- The Washington Times - Tuesday, December 15, 2015

The Libertarian Party is out to win over some new fans, fueled by Donald Trump’s recent suggestion that Muslims be temporarily banned from immigrating to the U.S.

“Republicans like to talk a good game about our Constitution, but clearly, many are making an exception when it comes to religious liberty,” Libertarian National Committee Chairman Nicholas Sarwark said in an open letter to Muslims who identify as Republicans. “If you have not previously considered the Libertarian Party, I encourage you to do so now. We are an extremely diverse group of people who are passionate about liberty — about all rights, of all people, all the time.”

Mr. Sarwark said libertarians will stand by Muslims, concluding, “Friend, if you find that the Republican Party continues to disparage you, please consider a home in the Libertarian Party where we respect all rights, of all people, all the time.”

The chairman might want to draft a letter to Muslim Democrats as well, however. According to a 2011 Pew Research Center survey, Muslim support for the GOP eroded after the 9/11 attacks; 78 percent of Muslims backed Republicans in the 2000 election. A decade later, 70 percent of Muslims identified as Democrats, the pollster found.

While Muslim voters may be a small portion of the American population, they are concentrated in some of the states that could play a decisive role in 2016, including Florida, Ohio, Virginia and Pennsylvania. Those states can be decided by razor-thin margins. “At that point, every constituency matters,” noted reporter Clark Mindock in a recent International Business Times analysis.


The word usage mavens at Merriam-Webster named their word of the year Tuesday: “ism.” Yes, as in “ism,” the suffix. A group of seven words that end in “ism” were the most looked-up terms during the whole year, the organization found. One in particular sparked the most hubbub:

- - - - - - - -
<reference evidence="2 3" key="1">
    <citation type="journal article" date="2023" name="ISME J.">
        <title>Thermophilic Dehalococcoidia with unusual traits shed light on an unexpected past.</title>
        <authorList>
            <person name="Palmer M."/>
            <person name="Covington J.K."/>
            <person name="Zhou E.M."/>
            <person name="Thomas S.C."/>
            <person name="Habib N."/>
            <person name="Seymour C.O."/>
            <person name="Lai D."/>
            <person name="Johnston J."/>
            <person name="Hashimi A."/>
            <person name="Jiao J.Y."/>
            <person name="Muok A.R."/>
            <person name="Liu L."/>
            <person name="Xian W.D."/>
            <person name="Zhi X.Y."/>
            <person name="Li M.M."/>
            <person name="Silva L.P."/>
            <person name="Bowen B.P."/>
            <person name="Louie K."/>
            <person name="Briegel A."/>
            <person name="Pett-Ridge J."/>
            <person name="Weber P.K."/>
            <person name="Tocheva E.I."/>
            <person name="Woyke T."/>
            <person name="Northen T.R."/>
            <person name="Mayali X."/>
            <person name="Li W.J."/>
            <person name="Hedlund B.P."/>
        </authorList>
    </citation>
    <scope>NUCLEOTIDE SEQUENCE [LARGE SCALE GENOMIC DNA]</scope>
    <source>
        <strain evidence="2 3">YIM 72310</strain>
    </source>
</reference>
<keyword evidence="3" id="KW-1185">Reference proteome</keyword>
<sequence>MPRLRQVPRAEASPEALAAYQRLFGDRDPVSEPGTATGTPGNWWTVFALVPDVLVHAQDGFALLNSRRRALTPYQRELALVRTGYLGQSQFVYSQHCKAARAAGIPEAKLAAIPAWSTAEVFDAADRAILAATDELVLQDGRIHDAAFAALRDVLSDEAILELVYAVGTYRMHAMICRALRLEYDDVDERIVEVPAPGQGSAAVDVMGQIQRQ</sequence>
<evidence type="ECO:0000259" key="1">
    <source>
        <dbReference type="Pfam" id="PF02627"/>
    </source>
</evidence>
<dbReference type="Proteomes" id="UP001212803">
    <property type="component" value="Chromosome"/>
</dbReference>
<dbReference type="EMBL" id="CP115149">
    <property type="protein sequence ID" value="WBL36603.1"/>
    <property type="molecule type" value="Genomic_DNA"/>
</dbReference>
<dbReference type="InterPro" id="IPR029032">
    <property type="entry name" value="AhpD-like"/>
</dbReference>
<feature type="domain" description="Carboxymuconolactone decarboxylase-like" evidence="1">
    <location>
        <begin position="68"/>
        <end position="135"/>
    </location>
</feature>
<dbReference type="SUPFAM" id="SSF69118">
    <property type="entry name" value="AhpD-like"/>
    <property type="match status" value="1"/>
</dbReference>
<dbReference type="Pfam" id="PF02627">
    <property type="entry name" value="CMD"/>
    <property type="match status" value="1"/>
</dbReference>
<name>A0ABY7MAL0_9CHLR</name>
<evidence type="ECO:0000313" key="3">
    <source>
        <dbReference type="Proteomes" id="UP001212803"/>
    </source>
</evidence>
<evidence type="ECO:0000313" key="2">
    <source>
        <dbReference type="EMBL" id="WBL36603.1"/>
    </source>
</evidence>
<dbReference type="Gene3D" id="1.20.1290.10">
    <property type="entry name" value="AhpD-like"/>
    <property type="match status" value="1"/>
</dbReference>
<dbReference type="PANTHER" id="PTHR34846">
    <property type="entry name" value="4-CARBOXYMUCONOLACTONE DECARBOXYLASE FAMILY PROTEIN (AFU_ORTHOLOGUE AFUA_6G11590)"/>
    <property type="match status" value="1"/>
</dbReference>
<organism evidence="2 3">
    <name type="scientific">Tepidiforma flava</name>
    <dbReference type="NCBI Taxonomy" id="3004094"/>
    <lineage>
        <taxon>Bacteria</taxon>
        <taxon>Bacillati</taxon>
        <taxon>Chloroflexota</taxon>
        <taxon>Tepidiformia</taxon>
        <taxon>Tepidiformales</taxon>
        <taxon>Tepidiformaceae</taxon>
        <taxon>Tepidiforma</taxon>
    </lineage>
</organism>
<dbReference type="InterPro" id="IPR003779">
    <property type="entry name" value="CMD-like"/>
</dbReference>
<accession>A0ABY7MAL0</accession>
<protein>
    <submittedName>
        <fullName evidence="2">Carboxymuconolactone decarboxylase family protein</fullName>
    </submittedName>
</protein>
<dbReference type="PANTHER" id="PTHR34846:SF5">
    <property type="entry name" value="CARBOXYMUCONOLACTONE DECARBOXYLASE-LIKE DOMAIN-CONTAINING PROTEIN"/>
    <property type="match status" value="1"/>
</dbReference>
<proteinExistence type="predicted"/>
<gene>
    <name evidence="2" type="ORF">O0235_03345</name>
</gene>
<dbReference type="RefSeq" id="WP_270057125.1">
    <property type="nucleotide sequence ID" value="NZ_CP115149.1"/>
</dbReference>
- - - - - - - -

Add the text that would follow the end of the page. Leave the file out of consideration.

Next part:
“Curiosity about this year’s top word, socialism, has been especially intense this year,” reported Mirriam-Webster editor Peter Sokolowski in a note explaining the selection, noting that the term’s popularity has increased by 169 percent in the last year. “Democratic presidential candidate Bernie Sanders calls himself a ‘democratic socialist,’ and the word spiked in the summer when large crowds showed up at multi-city rallies organized through social media, and again after the first Democratic debate in October.”

And the rest of the most popular “ism” words? They were fascism, followed by racism, feminism, communism, capitalism and terrorism.


Let us consider the New York City school superintendent who ordered that Christmas festivities be restored Tuesday at a Brooklyn elementary school after the principal declared the small campus to be a Santa-free zone. The Pledge of Allegiance and Thanksgiving were also nixed. No more.

The nation would likely agree with it all: A new Rasmussen Reports survey finds that 76 percent of Americans believe Christmas should be celebrated in public schools. Among adults with school-age children at home, 82 percent favor celebrating Christmas in the classroom.